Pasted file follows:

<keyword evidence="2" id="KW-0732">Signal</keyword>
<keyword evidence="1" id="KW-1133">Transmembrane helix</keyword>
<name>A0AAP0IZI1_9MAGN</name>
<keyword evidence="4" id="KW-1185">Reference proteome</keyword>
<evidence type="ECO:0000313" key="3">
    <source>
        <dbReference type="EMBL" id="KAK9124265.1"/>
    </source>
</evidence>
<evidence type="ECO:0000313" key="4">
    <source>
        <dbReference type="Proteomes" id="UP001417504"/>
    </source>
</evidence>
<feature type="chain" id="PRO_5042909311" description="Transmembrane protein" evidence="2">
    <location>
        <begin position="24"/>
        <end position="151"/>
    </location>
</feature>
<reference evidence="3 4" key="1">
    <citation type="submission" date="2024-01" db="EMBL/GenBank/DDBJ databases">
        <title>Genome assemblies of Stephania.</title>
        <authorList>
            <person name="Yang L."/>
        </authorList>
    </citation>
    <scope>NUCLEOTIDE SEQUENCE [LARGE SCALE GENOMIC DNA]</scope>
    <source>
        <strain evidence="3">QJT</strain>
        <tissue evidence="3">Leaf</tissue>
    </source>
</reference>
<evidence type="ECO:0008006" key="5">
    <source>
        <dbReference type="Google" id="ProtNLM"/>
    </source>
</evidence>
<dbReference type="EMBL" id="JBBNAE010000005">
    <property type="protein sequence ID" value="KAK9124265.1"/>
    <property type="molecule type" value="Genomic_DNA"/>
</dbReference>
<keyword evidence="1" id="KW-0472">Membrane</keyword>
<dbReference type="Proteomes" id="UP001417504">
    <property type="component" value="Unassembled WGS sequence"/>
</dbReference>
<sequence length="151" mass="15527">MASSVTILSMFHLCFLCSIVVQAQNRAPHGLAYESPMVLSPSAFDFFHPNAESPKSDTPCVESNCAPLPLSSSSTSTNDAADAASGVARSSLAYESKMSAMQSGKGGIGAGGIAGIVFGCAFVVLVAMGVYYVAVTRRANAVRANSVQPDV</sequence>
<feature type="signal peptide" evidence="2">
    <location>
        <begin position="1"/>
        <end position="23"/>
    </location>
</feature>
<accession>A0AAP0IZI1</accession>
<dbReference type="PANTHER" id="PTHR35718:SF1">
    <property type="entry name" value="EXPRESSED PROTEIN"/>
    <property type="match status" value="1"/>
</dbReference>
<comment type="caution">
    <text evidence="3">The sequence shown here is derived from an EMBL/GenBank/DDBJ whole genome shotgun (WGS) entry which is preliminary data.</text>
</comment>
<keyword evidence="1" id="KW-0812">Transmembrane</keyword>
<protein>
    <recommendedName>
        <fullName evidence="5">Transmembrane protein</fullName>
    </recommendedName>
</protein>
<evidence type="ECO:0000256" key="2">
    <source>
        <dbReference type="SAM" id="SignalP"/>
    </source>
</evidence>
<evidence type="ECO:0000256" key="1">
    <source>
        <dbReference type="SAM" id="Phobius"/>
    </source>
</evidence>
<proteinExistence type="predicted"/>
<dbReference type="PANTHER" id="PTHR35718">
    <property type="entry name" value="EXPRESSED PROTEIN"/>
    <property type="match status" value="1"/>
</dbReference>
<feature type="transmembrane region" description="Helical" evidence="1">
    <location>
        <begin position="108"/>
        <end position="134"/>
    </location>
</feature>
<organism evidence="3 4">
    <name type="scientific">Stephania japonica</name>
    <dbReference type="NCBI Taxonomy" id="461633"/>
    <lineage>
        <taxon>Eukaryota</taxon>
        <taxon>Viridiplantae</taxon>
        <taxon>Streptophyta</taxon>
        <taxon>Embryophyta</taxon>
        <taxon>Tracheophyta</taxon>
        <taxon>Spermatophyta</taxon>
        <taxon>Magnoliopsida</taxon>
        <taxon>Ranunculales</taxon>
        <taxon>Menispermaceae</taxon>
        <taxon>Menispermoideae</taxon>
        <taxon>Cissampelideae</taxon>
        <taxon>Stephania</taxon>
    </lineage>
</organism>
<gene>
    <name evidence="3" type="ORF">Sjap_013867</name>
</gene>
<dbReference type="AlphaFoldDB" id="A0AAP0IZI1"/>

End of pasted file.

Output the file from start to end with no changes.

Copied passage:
<keyword evidence="2" id="KW-0732">Signal</keyword>
<keyword evidence="1" id="KW-1133">Transmembrane helix</keyword>
<name>A0AAP0IZI1_9MAGN</name>
<keyword evidence="4" id="KW-1185">Reference proteome</keyword>
<evidence type="ECO:0000313" key="3">
    <source>
        <dbReference type="EMBL" id="KAK9124265.1"/>
    </source>
</evidence>
<evidence type="ECO:0000313" key="4">
    <source>
        <dbReference type="Proteomes" id="UP001417504"/>
    </source>
</evidence>
<feature type="chain" id="PRO_5042909311" description="Transmembrane protein" evidence="2">
    <location>
        <begin position="24"/>
        <end position="151"/>
    </location>
</feature>
<reference evidence="3 4" key="1">
    <citation type="submission" date="2024-01" db="EMBL/GenBank/DDBJ databases">
        <title>Genome assemblies of Stephania.</title>
        <authorList>
            <person name="Yang L."/>
        </authorList>
    </citation>
    <scope>NUCLEOTIDE SEQUENCE [LARGE SCALE GENOMIC DNA]</scope>
    <source>
        <strain evidence="3">QJT</strain>
        <tissue evidence="3">Leaf</tissue>
    </source>
</reference>
<evidence type="ECO:0008006" key="5">
    <source>
        <dbReference type="Google" id="ProtNLM"/>
    </source>
</evidence>
<dbReference type="EMBL" id="JBBNAE010000005">
    <property type="protein sequence ID" value="KAK9124265.1"/>
    <property type="molecule type" value="Genomic_DNA"/>
</dbReference>
<keyword evidence="1" id="KW-0472">Membrane</keyword>
<dbReference type="Proteomes" id="UP001417504">
    <property type="component" value="Unassembled WGS sequence"/>
</dbReference>
<sequence length="151" mass="15527">MASSVTILSMFHLCFLCSIVVQAQNRAPHGLAYESPMVLSPSAFDFFHPNAESPKSDTPCVESNCAPLPLSSSSTSTNDAADAASGVARSSLAYESKMSAMQSGKGGIGAGGIAGIVFGCAFVVLVAMGVYYVAVTRRANAVRANSVQPDV</sequence>
<feature type="signal peptide" evidence="2">
    <location>
        <begin position="1"/>
        <end position="23"/>
    </location>
</feature>
<accession>A0AAP0IZI1</accession>
<dbReference type="PANTHER" id="PTHR35718:SF1">
    <property type="entry name" value="EXPRESSED PROTEIN"/>
    <property type="match status" value="1"/>
</dbReference>
<comment type="caution">
    <text evidence="3">The sequence shown here is derived from an EMBL/GenBank/DDBJ whole genome shotgun (WGS) entry which is preliminary data.</text>
</comment>
<keyword evidence="1" id="KW-0812">Transmembrane</keyword>
<protein>
    <recommendedName>
        <fullName evidence="5">Transmembrane protein</fullName>
    </recommendedName>
</protein>
<evidence type="ECO:0000256" key="2">
    <source>
        <dbReference type="SAM" id="SignalP"/>
    </source>
</evidence>
<evidence type="ECO:0000256" key="1">
    <source>
        <dbReference type="SAM" id="Phobius"/>
    </source>
</evidence>
<proteinExistence type="predicted"/>
<dbReference type="PANTHER" id="PTHR35718">
    <property type="entry name" value="EXPRESSED PROTEIN"/>
    <property type="match status" value="1"/>
</dbReference>
<feature type="transmembrane region" description="Helical" evidence="1">
    <location>
        <begin position="108"/>
        <end position="134"/>
    </location>
</feature>
<organism evidence="3 4">
    <name type="scientific">Stephania japonica</name>
    <dbReference type="NCBI Taxonomy" id="461633"/>
    <lineage>
        <taxon>Eukaryota</taxon>
        <taxon>Viridiplantae</taxon>
        <taxon>Streptophyta</taxon>
        <taxon>Embryophyta</taxon>
        <taxon>Tracheophyta</taxon>
        <taxon>Spermatophyta</taxon>
        <taxon>Magnoliopsida</taxon>
        <taxon>Ranunculales</taxon>
        <taxon>Menispermaceae</taxon>
        <taxon>Menispermoideae</taxon>
        <taxon>Cissampelideae</taxon>
        <taxon>Stephania</taxon>
    </lineage>
</organism>
<gene>
    <name evidence="3" type="ORF">Sjap_013867</name>
</gene>
<dbReference type="AlphaFoldDB" id="A0AAP0IZI1"/>